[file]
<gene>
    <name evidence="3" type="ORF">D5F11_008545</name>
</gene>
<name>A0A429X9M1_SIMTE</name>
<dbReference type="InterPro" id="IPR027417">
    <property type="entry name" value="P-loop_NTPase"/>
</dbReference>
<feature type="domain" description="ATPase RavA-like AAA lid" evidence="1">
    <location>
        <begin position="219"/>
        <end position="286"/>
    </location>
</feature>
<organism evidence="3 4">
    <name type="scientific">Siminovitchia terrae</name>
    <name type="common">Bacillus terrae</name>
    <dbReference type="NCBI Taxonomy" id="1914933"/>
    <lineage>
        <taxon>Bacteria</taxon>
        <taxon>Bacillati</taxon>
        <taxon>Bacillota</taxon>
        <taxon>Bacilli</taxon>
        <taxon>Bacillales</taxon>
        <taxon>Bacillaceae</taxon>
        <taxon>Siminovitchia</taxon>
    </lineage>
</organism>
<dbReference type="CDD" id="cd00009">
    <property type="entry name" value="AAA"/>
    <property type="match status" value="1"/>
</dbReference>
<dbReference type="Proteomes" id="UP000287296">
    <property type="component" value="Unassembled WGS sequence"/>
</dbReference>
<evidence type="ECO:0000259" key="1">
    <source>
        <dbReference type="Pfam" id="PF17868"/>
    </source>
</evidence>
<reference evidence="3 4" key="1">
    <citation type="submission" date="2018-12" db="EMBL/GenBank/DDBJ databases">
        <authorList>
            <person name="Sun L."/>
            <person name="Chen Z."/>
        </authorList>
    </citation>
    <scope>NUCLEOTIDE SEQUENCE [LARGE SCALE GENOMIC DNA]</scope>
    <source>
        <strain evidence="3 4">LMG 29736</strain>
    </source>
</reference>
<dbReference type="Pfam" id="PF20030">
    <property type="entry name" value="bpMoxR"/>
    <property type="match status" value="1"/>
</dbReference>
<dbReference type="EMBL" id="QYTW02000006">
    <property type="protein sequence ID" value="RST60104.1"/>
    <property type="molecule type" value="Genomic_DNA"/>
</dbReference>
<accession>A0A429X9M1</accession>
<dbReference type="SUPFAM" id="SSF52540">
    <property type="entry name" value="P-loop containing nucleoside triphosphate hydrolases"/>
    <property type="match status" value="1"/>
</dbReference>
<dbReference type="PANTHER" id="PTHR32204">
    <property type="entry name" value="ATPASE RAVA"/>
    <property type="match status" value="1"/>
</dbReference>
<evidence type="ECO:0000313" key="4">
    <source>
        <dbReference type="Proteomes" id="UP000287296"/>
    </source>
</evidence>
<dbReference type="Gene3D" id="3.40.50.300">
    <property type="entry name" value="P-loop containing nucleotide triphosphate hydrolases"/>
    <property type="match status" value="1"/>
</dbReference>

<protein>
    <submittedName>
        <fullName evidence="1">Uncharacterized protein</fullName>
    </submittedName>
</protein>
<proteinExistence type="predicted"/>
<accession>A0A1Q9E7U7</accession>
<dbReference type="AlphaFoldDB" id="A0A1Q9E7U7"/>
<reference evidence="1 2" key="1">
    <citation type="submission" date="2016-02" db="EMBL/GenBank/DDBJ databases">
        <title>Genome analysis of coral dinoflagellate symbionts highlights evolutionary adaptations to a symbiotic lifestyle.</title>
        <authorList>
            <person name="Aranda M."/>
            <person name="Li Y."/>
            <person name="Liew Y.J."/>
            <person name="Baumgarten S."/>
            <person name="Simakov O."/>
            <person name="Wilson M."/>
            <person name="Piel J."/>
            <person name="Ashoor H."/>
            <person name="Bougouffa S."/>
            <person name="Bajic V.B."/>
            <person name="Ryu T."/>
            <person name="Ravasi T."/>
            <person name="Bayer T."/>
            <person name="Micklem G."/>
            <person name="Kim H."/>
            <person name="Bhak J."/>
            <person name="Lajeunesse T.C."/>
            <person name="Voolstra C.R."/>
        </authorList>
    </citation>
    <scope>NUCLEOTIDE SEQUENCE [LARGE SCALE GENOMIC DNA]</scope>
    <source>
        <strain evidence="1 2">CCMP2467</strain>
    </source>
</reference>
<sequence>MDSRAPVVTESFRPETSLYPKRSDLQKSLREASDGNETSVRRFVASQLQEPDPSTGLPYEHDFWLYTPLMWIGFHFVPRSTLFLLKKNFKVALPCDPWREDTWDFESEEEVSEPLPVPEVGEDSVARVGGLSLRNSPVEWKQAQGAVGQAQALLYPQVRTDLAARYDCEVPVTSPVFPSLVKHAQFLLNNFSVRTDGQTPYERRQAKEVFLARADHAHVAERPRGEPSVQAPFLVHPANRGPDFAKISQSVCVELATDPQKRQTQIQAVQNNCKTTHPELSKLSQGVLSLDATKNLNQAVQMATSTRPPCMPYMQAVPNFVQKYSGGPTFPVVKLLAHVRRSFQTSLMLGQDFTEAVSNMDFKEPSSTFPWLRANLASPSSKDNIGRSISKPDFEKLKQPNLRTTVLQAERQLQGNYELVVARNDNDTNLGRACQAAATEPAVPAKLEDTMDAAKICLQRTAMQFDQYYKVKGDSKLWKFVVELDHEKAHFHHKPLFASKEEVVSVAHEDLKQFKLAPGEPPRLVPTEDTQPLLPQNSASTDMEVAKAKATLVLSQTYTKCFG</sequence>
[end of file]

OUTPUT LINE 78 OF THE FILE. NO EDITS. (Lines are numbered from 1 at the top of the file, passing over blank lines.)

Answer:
<protein>